I'll go as far as a much smaller penalty for attempted deception by mimicing original labeling to the extent of misleading a customer as to who made the thing - but withhold the heavy hammer until he dishonors a cease-and-desist from doing *that*. I know I certainly like to know who stands behind what I am buying... you know, sanctity of the brand name.
Personally, I would be lenient because I am not convinced anything nefarious was involved. Had this been a ruse to distribute malware, I would throw the book as hard as I could throw it.
IANAL, that's fer sure, but at the price he was asking, it sure looked to me like he was just providing a service to download the re-imaging software onto CDROM for the convenience of those who had misplaced their disk. Kinda like I was more than happy to purchase some LINUX CDROMS, when I know full good and well I could download it myself, but I was more than happy to have a magazine preselect some stuff they thought I would like, and include it as a purchase premium for their magazine.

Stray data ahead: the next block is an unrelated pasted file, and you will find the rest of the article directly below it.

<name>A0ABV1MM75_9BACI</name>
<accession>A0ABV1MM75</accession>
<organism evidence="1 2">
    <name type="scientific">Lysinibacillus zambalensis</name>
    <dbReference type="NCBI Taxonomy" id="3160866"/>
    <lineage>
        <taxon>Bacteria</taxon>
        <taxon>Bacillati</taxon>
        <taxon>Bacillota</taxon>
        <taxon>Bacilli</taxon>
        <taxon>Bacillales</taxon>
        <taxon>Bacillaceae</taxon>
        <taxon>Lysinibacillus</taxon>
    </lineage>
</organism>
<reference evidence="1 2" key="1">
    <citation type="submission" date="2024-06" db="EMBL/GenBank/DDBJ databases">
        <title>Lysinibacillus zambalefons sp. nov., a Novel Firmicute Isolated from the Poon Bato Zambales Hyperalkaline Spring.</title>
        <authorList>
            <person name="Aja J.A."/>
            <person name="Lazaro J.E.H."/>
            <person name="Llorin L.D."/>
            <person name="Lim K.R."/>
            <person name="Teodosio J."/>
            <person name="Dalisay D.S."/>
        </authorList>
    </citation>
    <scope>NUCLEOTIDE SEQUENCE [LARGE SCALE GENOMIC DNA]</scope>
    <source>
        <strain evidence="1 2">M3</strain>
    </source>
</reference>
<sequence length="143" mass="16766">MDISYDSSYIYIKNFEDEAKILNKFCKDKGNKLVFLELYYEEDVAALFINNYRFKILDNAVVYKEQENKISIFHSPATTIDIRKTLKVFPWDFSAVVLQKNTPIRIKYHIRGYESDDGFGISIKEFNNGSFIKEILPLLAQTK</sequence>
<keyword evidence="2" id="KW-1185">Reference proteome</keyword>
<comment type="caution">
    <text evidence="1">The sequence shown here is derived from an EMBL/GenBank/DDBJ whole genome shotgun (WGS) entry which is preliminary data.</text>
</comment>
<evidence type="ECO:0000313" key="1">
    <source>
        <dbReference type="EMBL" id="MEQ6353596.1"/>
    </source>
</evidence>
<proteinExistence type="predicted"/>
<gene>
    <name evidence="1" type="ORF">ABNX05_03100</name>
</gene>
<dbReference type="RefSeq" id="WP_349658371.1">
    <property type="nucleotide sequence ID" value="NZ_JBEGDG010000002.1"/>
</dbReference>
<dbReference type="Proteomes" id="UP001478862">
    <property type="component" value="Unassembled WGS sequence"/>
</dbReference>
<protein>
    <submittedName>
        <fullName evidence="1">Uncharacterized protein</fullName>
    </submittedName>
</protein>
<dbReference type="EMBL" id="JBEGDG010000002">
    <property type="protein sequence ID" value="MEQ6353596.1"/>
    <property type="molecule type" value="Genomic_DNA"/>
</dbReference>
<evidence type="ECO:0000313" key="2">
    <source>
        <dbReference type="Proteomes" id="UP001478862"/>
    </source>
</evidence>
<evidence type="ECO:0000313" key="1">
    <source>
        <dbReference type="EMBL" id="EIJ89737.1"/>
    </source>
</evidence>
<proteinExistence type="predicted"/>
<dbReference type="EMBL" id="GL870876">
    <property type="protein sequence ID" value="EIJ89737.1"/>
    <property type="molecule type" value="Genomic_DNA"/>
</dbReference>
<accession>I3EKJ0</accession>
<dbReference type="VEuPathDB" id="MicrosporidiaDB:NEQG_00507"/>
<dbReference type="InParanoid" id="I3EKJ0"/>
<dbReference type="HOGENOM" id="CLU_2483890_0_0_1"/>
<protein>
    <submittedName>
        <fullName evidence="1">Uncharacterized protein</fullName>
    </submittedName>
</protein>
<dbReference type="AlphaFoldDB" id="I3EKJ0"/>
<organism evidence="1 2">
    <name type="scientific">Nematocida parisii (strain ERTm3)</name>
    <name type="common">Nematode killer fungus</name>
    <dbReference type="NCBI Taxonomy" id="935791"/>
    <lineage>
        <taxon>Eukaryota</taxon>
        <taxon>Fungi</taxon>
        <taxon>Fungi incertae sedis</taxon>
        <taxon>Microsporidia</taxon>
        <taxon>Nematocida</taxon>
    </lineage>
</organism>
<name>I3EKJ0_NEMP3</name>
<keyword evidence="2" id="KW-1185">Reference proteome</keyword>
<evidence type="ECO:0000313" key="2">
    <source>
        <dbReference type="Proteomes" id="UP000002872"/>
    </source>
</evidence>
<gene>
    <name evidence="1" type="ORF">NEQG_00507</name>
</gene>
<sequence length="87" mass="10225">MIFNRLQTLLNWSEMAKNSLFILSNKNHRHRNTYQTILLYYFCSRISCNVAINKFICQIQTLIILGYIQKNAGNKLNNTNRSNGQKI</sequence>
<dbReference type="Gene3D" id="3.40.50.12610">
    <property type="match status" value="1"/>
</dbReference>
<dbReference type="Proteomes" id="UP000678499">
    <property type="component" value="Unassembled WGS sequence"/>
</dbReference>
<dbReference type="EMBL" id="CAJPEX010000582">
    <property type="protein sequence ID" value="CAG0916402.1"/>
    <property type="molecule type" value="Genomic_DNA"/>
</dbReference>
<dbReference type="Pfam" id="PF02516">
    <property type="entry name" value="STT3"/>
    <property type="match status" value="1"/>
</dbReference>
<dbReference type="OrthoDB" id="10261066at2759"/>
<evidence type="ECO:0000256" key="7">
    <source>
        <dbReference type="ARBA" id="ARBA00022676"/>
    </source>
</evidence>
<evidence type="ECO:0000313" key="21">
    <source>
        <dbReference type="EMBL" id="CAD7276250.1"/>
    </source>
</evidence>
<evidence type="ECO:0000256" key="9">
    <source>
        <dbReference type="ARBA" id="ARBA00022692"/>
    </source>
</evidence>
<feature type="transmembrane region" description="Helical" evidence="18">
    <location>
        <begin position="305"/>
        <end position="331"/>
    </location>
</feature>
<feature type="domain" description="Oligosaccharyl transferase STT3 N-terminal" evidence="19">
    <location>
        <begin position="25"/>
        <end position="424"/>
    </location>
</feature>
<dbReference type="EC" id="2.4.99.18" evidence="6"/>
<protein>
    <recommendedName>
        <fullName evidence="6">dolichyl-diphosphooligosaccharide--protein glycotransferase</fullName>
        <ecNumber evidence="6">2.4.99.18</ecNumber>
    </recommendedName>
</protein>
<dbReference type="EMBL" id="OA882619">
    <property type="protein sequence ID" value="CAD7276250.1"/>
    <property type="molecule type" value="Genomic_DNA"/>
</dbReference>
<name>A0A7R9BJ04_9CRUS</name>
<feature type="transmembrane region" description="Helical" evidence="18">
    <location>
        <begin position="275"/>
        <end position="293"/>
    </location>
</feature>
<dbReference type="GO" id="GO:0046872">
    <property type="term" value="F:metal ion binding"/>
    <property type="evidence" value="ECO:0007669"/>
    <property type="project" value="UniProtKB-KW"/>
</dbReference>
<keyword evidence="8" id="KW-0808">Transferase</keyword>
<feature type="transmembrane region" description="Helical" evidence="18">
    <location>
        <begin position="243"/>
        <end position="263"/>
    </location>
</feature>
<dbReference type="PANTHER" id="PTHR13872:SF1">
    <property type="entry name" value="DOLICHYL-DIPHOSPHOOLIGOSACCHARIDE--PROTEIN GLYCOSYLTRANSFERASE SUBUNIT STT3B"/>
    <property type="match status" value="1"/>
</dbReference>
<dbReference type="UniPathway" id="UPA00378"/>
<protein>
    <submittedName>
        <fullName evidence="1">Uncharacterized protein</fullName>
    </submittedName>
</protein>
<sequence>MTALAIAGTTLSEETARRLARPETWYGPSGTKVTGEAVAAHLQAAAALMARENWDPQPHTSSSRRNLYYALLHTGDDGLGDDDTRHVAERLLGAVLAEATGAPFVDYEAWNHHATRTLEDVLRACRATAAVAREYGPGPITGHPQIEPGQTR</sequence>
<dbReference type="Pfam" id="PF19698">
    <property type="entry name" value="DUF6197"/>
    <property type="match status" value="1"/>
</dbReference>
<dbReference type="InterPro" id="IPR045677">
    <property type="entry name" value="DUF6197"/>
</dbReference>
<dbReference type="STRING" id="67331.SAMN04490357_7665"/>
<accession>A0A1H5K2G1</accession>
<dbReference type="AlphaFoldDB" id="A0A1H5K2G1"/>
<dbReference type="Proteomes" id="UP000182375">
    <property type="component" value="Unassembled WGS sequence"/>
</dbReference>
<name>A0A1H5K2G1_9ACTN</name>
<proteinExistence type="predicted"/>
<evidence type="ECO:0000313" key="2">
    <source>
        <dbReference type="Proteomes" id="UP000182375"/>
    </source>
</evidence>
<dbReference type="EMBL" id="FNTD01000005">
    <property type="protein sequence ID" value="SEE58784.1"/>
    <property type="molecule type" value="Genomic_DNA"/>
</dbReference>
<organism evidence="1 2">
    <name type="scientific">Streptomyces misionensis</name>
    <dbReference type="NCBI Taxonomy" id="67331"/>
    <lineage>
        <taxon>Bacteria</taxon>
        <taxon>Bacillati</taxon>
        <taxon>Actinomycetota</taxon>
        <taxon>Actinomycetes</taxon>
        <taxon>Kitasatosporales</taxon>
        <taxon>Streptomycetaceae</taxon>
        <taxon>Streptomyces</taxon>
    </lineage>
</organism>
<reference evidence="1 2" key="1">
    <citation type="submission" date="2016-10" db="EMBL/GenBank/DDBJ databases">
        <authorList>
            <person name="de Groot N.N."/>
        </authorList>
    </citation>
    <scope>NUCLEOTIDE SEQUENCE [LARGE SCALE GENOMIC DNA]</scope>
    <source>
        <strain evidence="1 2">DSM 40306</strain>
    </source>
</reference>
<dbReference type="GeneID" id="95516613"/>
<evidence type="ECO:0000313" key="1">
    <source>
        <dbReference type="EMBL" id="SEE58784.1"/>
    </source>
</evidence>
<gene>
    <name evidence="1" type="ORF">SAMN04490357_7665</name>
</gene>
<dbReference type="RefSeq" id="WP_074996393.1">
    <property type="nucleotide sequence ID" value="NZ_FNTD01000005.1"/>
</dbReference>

I just think the penalty is in *far* excess to the "crime". All this copyright crap is getting so far out of hand over here I am getting embarrassed to admit I have to remit taxes to these guys.
Here's hoping the international community will get pissed off enough to rein us in. This witch hunt is getting way off of what I consider sane. They allow companies to harvest and share all sorts of stuff on we peasants, but have a peasant harvest and share *their* stuff and they suddenly think they have "rights" to it. They certainly won't honor my rights to data I make. If I try to look at this practically, trying to keep everything I do private, I may as well live out my life in a sealed cave... and if they didn't want their work copied, may as well never expose it to the public. This kinda stuff is about as unenforceable as trying to keep anyone from peeing in the pool or farting in the theater. It seems the powers that be try to find a few and publicly martyr them. What infuriates me is we public sit around like a bunch of sheep watching other sheep go to slaughter, when we should question if those lawmakers passing this law should be allowed to continue in office, or whether they - and the law they passed - tossed out on its ear.